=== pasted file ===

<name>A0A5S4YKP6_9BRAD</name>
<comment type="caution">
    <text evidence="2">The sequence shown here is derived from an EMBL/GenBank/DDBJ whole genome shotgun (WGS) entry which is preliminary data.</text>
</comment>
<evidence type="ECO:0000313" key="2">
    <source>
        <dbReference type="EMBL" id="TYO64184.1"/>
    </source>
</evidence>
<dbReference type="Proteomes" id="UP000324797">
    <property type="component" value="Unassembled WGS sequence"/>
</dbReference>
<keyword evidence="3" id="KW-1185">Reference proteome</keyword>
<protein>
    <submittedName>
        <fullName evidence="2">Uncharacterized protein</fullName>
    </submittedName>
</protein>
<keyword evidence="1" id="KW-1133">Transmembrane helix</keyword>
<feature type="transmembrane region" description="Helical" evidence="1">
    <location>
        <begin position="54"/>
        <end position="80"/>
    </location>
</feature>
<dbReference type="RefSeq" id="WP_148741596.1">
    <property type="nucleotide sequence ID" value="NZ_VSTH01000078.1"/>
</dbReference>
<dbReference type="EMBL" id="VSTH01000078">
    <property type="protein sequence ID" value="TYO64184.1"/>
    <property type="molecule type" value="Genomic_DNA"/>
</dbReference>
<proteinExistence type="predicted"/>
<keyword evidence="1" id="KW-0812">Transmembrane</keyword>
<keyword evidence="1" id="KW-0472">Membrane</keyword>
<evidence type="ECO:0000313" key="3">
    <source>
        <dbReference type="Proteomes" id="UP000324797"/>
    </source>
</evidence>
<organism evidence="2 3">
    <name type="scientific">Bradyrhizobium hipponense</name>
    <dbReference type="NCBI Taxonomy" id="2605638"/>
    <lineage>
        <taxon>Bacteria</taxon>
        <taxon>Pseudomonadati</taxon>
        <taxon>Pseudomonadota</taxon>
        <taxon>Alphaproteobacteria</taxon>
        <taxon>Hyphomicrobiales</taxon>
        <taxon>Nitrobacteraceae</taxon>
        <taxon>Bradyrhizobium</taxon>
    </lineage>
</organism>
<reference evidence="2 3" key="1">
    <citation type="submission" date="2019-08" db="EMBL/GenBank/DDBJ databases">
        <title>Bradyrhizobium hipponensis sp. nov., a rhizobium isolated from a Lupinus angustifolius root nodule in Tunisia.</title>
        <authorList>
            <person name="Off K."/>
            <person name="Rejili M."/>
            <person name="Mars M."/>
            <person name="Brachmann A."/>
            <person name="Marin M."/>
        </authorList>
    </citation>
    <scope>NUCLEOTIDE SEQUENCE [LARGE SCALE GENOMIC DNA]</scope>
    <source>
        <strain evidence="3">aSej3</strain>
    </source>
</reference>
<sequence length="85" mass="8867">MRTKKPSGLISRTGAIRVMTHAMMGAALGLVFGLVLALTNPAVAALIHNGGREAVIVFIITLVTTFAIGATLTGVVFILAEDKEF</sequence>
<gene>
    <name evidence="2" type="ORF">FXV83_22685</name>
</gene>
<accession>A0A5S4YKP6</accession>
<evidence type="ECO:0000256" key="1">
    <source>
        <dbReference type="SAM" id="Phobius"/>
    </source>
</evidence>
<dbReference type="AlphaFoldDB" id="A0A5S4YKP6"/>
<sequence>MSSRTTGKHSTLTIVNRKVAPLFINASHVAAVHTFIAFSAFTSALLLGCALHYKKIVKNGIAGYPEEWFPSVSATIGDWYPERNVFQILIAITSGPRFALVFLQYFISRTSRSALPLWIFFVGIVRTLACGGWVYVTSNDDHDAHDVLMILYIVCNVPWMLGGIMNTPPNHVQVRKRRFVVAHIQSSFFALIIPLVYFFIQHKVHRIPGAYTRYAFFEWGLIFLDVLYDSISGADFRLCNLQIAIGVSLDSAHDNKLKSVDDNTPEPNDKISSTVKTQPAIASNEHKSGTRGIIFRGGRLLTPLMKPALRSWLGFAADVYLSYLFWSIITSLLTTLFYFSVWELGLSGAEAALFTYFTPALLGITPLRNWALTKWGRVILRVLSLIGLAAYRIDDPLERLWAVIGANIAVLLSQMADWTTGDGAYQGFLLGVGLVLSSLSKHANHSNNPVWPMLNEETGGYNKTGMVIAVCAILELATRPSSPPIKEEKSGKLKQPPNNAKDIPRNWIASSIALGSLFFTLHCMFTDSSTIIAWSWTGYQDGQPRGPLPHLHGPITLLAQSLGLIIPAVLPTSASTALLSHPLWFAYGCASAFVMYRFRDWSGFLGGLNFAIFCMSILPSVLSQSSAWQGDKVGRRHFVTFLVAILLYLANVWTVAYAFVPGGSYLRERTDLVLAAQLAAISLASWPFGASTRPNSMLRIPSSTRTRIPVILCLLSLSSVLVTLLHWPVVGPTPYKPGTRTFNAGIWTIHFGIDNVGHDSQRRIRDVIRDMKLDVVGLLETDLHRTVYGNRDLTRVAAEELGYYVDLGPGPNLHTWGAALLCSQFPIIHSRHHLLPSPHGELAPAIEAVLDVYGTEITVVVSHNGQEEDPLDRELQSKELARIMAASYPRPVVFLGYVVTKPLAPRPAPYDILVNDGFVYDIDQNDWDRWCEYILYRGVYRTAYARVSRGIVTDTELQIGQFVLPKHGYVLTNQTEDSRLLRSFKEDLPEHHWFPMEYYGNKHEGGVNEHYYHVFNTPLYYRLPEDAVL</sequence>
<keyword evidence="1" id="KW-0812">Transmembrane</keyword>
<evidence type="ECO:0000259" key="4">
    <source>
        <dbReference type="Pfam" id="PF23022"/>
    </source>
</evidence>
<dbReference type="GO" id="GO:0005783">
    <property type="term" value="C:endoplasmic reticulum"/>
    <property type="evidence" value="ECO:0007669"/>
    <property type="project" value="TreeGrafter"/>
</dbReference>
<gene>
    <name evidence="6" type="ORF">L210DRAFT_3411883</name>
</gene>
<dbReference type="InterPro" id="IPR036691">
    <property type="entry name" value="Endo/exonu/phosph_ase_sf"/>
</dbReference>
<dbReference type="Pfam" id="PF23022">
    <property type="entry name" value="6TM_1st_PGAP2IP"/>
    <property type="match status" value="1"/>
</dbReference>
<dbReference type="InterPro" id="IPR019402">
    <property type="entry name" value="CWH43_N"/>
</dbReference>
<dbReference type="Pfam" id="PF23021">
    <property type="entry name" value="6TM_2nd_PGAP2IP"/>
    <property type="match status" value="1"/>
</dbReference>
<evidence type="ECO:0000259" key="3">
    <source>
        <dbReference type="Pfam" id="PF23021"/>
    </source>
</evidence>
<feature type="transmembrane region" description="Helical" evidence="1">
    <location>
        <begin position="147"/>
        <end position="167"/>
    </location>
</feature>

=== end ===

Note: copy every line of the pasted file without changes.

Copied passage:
<name>A0A5S4YKP6_9BRAD</name>
<comment type="caution">
    <text evidence="2">The sequence shown here is derived from an EMBL/GenBank/DDBJ whole genome shotgun (WGS) entry which is preliminary data.</text>
</comment>
<evidence type="ECO:0000313" key="2">
    <source>
        <dbReference type="EMBL" id="TYO64184.1"/>
    </source>
</evidence>
<dbReference type="Proteomes" id="UP000324797">
    <property type="component" value="Unassembled WGS sequence"/>
</dbReference>
<keyword evidence="3" id="KW-1185">Reference proteome</keyword>
<protein>
    <submittedName>
        <fullName evidence="2">Uncharacterized protein</fullName>
    </submittedName>
</protein>
<keyword evidence="1" id="KW-1133">Transmembrane helix</keyword>
<feature type="transmembrane region" description="Helical" evidence="1">
    <location>
        <begin position="54"/>
        <end position="80"/>
    </location>
</feature>
<dbReference type="RefSeq" id="WP_148741596.1">
    <property type="nucleotide sequence ID" value="NZ_VSTH01000078.1"/>
</dbReference>
<dbReference type="EMBL" id="VSTH01000078">
    <property type="protein sequence ID" value="TYO64184.1"/>
    <property type="molecule type" value="Genomic_DNA"/>
</dbReference>
<proteinExistence type="predicted"/>
<keyword evidence="1" id="KW-0812">Transmembrane</keyword>
<keyword evidence="1" id="KW-0472">Membrane</keyword>
<evidence type="ECO:0000313" key="3">
    <source>
        <dbReference type="Proteomes" id="UP000324797"/>
    </source>
</evidence>
<organism evidence="2 3">
    <name type="scientific">Bradyrhizobium hipponense</name>
    <dbReference type="NCBI Taxonomy" id="2605638"/>
    <lineage>
        <taxon>Bacteria</taxon>
        <taxon>Pseudomonadati</taxon>
        <taxon>Pseudomonadota</taxon>
        <taxon>Alphaproteobacteria</taxon>
        <taxon>Hyphomicrobiales</taxon>
        <taxon>Nitrobacteraceae</taxon>
        <taxon>Bradyrhizobium</taxon>
    </lineage>
</organism>
<reference evidence="2 3" key="1">
    <citation type="submission" date="2019-08" db="EMBL/GenBank/DDBJ databases">
        <title>Bradyrhizobium hipponensis sp. nov., a rhizobium isolated from a Lupinus angustifolius root nodule in Tunisia.</title>
        <authorList>
            <person name="Off K."/>
            <person name="Rejili M."/>
            <person name="Mars M."/>
            <person name="Brachmann A."/>
            <person name="Marin M."/>
        </authorList>
    </citation>
    <scope>NUCLEOTIDE SEQUENCE [LARGE SCALE GENOMIC DNA]</scope>
    <source>
        <strain evidence="3">aSej3</strain>
    </source>
</reference>
<sequence length="85" mass="8867">MRTKKPSGLISRTGAIRVMTHAMMGAALGLVFGLVLALTNPAVAALIHNGGREAVIVFIITLVTTFAIGATLTGVVFILAEDKEF</sequence>
<gene>
    <name evidence="2" type="ORF">FXV83_22685</name>
</gene>
<accession>A0A5S4YKP6</accession>
<evidence type="ECO:0000256" key="1">
    <source>
        <dbReference type="SAM" id="Phobius"/>
    </source>
</evidence>
<dbReference type="AlphaFoldDB" id="A0A5S4YKP6"/>
<sequence>MSSRTTGKHSTLTIVNRKVAPLFINASHVAAVHTFIAFSAFTSALLLGCALHYKKIVKNGIAGYPEEWFPSVSATIGDWYPERNVFQILIAITSGPRFALVFLQYFISRTSRSALPLWIFFVGIVRTLACGGWVYVTSNDDHDAHDVLMILYIVCNVPWMLGGIMNTPPNHVQVRKRRFVVAHIQSSFFALIIPLVYFFIQHKVHRIPGAYTRYAFFEWGLIFLDVLYDSISGADFRLCNLQIAIGVSLDSAHDNKLKSVDDNTPEPNDKISSTVKTQPAIASNEHKSGTRGIIFRGGRLLTPLMKPALRSWLGFAADVYLSYLFWSIITSLLTTLFYFSVWELGLSGAEAALFTYFTPALLGITPLRNWALTKWGRVILRVLSLIGLAAYRIDDPLERLWAVIGANIAVLLSQMADWTTGDGAYQGFLLGVGLVLSSLSKHANHSNNPVWPMLNEETGGYNKTGMVIAVCAILELATRPSSPPIKEEKSGKLKQPPNNAKDIPRNWIASSIALGSLFFTLHCMFTDSSTIIAWSWTGYQDGQPRGPLPHLHGPITLLAQSLGLIIPAVLPTSASTALLSHPLWFAYGCASAFVMYRFRDWSGFLGGLNFAIFCMSILPSVLSQSSAWQGDKVGRRHFVTFLVAILLYLANVWTVAYAFVPGGSYLRERTDLVLAAQLAAISLASWPFGASTRPNSMLRIPSSTRTRIPVILCLLSLSSVLVTLLHWPVVGPTPYKPGTRTFNAGIWTIHFGIDNVGHDSQRRIRDVIRDMKLDVVGLLETDLHRTVYGNRDLTRVAAEELGYYVDLGPGPNLHTWGAALLCSQFPIIHSRHHLLPSPHGELAPAIEAVLDVYGTEITVVVSHNGQEEDPLDRELQSKELARIMAASYPRPVVFLGYVVTKPLAPRPAPYDILVNDGFVYDIDQNDWDRWCEYILYRGVYRTAYARVSRGIVTDTELQIGQFVLPKHGYVLTNQTEDSRLLRSFKEDLPEHHWFPMEYYGNKHEGGVNEHYYHVFNTPLYYRLPEDAVL</sequence>
<keyword evidence="1" id="KW-0812">Transmembrane</keyword>
<evidence type="ECO:0000259" key="4">
    <source>
        <dbReference type="Pfam" id="PF23022"/>
    </source>
</evidence>
<dbReference type="GO" id="GO:0005783">
    <property type="term" value="C:endoplasmic reticulum"/>
    <property type="evidence" value="ECO:0007669"/>
    <property type="project" value="TreeGrafter"/>
</dbReference>
<gene>
    <name evidence="6" type="ORF">L210DRAFT_3411883</name>
</gene>
<dbReference type="InterPro" id="IPR036691">
    <property type="entry name" value="Endo/exonu/phosph_ase_sf"/>
</dbReference>
<dbReference type="Pfam" id="PF23022">
    <property type="entry name" value="6TM_1st_PGAP2IP"/>
    <property type="match status" value="1"/>
</dbReference>
<dbReference type="InterPro" id="IPR019402">
    <property type="entry name" value="CWH43_N"/>
</dbReference>
<dbReference type="Pfam" id="PF23021">
    <property type="entry name" value="6TM_2nd_PGAP2IP"/>
    <property type="match status" value="1"/>
</dbReference>
<evidence type="ECO:0000259" key="3">
    <source>
        <dbReference type="Pfam" id="PF23021"/>
    </source>
</evidence>
<feature type="transmembrane region" description="Helical" evidence="1">
    <location>
        <begin position="147"/>
        <end position="167"/>
    </location>
</feature>